Thirty seconds of water every other day. That’s what every vegetable plant in my garden was getting for the last three weeks. The shallow well I use for the vegetable garden was mostly gone. By alternating days and severely limiting the amount of water each plant got, I was able to coax the well to produce a small stream of water — just enough to keep most of the vegetables from surrendering to the record heat (numerous 100+ degree days in a row, multiple weeks) and unrelenting drought. Every watering day was a race to see how many plants I could water before the stream emerging from the hose began to thin and cough.
Finally this past weekend — the miracle that every drought-plagued gardener prays for — rain! Real rain. Not the ten-second showers that only wet the tops of the canopy trees. This was two days of off-and-on bona fide, blessed rain. All told, we got 2.13 inches. Yes, so much water so fast has caused some of the tomatoes to split as the skins are unable to stretch fast enough to accommodate swelling fruits. But that’s not a big problem. The best strategy is to pick the splitters before they’re fully vine ripe and allow them to finish reddening on the kitchen counter.
The addition of soil-reviving moisture throughout the garden has caused the veggies that were limping along to surge into high gear. Productivity of the tomato plants especially is verging on the ridiculous. My fifteen plants (I pulled out a dying Purple Russian over a month ago) are over a foot taller than my seven-foot trellises, and fruit production does not seem to be slowing appreciably. Here’s a shot of a part of the garden to show you what I mean:
That’s a wall of tomatoes in the back. In front are some ripening Carmen (Italian bull) peppers surrounded by basils and marigolds. As you can see, it’s a party out there.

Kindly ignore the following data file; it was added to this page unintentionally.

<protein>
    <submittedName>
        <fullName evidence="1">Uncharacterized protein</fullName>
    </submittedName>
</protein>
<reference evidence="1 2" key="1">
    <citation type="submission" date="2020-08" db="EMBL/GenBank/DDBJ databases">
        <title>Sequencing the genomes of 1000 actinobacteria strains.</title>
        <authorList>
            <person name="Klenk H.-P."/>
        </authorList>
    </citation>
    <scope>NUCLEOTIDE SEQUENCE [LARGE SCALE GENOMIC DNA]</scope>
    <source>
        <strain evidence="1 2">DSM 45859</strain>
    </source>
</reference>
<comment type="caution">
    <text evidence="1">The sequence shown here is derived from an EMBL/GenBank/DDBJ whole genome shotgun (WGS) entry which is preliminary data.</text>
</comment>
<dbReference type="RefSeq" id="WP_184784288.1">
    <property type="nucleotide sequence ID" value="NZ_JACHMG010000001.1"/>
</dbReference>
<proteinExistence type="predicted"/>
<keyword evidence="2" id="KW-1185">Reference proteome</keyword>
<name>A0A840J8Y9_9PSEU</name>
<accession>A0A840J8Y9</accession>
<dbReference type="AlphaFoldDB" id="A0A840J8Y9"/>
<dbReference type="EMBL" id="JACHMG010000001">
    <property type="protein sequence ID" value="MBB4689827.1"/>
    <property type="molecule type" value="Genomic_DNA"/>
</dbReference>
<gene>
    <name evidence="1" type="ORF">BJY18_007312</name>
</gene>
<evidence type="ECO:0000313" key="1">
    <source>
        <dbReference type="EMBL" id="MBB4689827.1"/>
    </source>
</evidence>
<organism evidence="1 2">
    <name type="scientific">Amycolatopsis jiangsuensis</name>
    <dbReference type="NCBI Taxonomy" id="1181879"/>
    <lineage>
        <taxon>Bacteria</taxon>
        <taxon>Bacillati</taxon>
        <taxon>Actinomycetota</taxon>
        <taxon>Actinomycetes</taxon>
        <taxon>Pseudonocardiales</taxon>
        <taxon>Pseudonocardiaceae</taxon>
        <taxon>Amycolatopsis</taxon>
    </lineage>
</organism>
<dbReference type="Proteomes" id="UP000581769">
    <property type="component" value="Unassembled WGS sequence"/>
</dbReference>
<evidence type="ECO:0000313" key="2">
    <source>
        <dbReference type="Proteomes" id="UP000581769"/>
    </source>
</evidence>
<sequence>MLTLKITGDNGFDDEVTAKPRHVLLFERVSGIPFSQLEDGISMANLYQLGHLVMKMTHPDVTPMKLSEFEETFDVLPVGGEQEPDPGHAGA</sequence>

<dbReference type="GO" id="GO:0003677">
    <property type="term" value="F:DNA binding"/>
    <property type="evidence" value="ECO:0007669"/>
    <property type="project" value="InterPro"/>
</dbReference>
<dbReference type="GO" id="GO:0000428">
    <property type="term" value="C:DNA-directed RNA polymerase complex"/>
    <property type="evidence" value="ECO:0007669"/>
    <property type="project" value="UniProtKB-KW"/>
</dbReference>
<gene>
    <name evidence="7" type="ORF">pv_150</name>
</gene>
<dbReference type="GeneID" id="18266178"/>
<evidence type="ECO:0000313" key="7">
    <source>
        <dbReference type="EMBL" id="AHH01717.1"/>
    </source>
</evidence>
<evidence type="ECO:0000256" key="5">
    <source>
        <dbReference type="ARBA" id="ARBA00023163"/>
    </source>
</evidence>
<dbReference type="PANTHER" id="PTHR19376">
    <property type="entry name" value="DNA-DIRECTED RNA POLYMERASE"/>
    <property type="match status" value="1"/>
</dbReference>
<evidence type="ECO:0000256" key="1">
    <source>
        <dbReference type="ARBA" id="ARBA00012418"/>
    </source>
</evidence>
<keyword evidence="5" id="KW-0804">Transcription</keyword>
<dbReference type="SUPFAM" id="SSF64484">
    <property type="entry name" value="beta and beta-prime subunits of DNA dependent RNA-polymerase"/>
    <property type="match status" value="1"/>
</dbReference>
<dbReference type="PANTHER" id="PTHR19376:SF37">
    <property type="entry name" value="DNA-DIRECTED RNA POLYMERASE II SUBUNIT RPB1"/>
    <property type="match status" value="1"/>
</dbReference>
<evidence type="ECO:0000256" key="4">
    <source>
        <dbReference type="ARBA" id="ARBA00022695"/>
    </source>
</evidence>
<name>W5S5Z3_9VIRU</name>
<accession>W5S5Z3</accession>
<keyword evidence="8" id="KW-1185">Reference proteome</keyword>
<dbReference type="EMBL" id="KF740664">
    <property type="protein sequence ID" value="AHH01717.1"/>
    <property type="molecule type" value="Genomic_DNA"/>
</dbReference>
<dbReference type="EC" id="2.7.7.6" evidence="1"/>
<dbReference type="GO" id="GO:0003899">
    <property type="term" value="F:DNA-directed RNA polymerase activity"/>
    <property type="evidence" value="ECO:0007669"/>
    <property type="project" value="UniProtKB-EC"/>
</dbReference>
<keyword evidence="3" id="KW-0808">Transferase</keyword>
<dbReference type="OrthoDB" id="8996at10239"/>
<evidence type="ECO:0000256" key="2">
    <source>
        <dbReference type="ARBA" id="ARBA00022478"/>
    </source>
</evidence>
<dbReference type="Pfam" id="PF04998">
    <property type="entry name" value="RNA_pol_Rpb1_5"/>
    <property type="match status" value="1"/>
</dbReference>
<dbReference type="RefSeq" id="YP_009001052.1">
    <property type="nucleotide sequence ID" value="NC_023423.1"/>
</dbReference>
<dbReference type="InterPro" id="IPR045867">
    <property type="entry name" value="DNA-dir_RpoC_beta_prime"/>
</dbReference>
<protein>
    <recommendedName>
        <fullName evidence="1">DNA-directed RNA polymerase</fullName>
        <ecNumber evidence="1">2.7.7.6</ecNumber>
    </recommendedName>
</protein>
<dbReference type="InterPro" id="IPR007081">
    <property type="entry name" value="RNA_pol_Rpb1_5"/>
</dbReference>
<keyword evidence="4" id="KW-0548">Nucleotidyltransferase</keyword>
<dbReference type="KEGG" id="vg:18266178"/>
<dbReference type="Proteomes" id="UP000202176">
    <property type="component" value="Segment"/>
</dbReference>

And the Fortex pole beans? Have mercy! They topped their six-foot trellis over a month ago. Now they’ve fully grown down the other side, and they’re starting back up again. That’s over 12 feet of bean vine, and I planted a lot of beans. Here’s a shot of the bean wall I took this morning:
The zucchinis all surrendered to the heat and squash vine borers. The Honey Bear acorn winter squashes are limping along. After we harvested the first four mature fruits, they flowered again and produced two more. It’s a race to see whether these fruits will be able to fully mature before the vines expire.
But the other member of the cucurbit family I’m growing this year is still hanging tough. These are the late-sown Diva cucumbers. During the height of the heat wave and drought, I wasn’t able to give them enough water to help them form fully perfect fruits. But the rain has changed that. Fruits are lengthening fast, and the vines are still actively growing. What a surprise they’ve been. Here’s a shot from this morning:
And not to be outdone are the sunflowers. I bought the packets locally and promptly lost the names after I sowed the seeds. But you’ve got to admit they’re looking mighty impressive:
You need a close-up to fully appreciate these lovely flowers:
And finally, the totals for today’s harvest. In that basket at the top of this post were 35 Sweet Treats cherry tomatoes, 20 Viva Italia plum tomatoes, 9 small slicing tomatoes (a mix of Ferline and Italian Goliath), 4 big slicing tomatoes (Big Beefs and Early Goliaths), 9 beans (7 Jade bush beans and 2 Fortex pole beans), and 1 Apple sweet pepper.
I’m off to make and freeze tomato sauce, so that we can taste a bit of summer’s bounty when winter’s chill frosts the windows. Here’s hoping the rains will be more frequent, now that they’ve found us again.